United States District Court, N.D. Ohio
RAYMOND M. BINNEY, Petitioner,
UNITED STATES OF AMERICA, Respondent.
OPINION & ORDER [RESOLVING DOCS. 58, 60,
S. GWIN, UNITED STATES DISTRICT JUDGE.
November 13, 2015, this Court denied Petitioner Raymond
Binney's 28 U.S.C. § 2255 motion. Now, Binney has
filed an additional § 2255 motion. Because the Court
finds that Binney's motion is a successive petition, the
Court TRANSFERS the motion to the United States Court of
Appeals for the Sixth Circuit.
core issue is whether Binney's first § 2255 habeas
motion was ripe when this Court denied the petition.
11, 2012, Binney pled guilty to receipt and distribution of
visual depictions of minors engaged in sexually explicit
conduct, a violation of 18 U.S.C. §
the plea hearing, the Probation Office prepared a draft
presentence report (“PSR”).Plaintiff objected pro
se to the PSR's inclusion of a five-point sentencing
enhancement (the “Enhancement”) under U.S.S.G.
§ 2G2.2(b)(3)(B). Courts apply this Enhancement in
child Gwin, J. pornography cases when the offense involved
“distribution for the receipt, or expectation of
receipt, of a thing of value, but not for pecuniary
gain.” Probation did not remove the Enhancement
from the PSR.
final PSR recommended a Guideline range of 210-240
months. The Court applied the five-point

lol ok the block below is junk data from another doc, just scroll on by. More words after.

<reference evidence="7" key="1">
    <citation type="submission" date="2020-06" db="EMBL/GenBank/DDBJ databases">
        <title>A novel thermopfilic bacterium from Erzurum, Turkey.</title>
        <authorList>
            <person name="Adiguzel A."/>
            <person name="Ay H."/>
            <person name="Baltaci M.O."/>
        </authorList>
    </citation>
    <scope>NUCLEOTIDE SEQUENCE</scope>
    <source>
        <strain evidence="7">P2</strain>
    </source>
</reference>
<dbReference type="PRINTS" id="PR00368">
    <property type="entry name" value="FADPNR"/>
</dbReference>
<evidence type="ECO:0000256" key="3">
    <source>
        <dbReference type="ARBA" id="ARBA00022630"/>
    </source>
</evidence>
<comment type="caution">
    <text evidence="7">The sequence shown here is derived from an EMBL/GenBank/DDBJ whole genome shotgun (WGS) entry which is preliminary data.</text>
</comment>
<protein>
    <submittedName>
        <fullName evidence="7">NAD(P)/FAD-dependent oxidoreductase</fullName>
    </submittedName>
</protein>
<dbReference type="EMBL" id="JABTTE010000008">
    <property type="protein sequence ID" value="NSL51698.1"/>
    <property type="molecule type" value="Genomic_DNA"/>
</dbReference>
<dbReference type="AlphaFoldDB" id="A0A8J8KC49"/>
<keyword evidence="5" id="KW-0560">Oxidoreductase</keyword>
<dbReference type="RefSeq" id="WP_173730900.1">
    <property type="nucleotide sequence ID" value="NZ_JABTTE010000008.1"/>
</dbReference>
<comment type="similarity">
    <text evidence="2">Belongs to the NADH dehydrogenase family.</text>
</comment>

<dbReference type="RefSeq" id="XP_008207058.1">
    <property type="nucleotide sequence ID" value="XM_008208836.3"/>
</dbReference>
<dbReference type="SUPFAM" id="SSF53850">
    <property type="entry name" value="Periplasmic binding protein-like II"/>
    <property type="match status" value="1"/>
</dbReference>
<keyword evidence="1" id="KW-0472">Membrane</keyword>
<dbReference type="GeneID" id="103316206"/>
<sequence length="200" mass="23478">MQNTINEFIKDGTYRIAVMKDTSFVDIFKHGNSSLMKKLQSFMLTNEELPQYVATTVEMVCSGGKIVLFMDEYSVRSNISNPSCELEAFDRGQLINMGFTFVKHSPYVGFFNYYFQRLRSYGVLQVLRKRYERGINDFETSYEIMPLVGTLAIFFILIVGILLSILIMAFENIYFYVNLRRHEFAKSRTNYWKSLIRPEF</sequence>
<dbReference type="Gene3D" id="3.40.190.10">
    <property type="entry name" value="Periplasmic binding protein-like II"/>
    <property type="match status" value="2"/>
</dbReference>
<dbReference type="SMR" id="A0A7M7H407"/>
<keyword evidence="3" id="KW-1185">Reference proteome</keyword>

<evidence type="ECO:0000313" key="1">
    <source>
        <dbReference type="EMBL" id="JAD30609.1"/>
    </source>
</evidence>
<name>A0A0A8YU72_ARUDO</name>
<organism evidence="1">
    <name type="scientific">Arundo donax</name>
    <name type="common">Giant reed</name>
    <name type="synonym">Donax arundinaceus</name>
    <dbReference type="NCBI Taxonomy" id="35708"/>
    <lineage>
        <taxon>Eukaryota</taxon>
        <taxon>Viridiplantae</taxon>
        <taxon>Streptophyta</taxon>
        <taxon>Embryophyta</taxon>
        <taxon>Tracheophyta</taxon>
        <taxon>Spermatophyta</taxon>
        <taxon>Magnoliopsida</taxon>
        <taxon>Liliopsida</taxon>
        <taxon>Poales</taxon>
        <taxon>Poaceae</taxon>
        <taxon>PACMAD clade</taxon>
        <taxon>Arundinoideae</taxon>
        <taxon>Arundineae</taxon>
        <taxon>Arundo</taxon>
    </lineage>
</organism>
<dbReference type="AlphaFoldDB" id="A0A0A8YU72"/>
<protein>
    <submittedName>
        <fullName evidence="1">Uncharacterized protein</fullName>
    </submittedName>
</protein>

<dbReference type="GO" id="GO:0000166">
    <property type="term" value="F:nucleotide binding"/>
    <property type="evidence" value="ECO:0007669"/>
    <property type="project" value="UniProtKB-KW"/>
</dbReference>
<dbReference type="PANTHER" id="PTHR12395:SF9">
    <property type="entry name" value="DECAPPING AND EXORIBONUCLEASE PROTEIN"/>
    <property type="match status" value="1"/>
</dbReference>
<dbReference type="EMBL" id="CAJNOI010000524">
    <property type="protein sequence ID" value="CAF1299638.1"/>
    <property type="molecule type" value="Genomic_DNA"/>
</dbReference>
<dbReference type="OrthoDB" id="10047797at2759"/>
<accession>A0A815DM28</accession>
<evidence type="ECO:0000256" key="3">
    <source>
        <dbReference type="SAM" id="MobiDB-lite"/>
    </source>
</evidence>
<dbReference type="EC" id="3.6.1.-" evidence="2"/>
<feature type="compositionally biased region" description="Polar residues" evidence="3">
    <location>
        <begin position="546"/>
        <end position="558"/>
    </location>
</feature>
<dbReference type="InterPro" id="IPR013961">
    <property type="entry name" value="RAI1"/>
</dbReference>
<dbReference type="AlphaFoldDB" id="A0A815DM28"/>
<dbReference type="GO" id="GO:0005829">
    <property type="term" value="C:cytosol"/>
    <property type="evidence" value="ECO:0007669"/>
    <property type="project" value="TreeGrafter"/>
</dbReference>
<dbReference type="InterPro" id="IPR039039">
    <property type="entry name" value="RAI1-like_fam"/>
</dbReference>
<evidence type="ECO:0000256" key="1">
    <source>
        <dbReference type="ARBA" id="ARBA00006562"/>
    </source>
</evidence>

Enhancement, scored Binney's offense level at 37, and
sentenced him to 180 months of incarceration.
lost his direct appeal challenging the Enhancement's
application. He then filed a § 2255 habeas
petition, again challenging the Enhancement. The Court denied
his § 2255 petition.
Binney brings another § 2255 petition, again challenging
this Court's use of the five-point
Enhancement. As a threshold matter, Binney says his
instant § 2255 is not a successive petition because his
first § 2255 was unripe. Binney reasons his first §
2255 petition was unripe because the U.S. Sentencing
Commission issued a clarifying amendment (the
“Amendment”) regarding the Enhancement after
Binney filed his first § 2255.
a federal prisoner can file a second or successive §
2255 motion to a district court, the Sixth Circuit must
authorize the filing. “[C]ourts have not, however,
construed ‘second or successive' to encompass all
§ 2255 motions or habeas petitions that are
‘numerically' second in the sense that they are
literally the second motion filed.” And,
generally, the prohibition on “second or
successive” § 2255 petitions is “virtually
identical” to that on § 2254
threshold matter, the phrase “second or
successive” relates to the judgment
challenged. If a petitioner therefore seeks to
challenge the same judgment already the subject of a §
2255 petition, his petition must either (a) fall within an
exception to the ban on second and successive petitions or
(b) receive authorization from the court of
general, exceptions to second and successive petitions ban
exist only in narrow circumstances, including when a
petitioner's claim is unripe at the time he filed his
Binney's latest § 2255 motion is a successive
petition. The Sixth Circuit must authorize the petition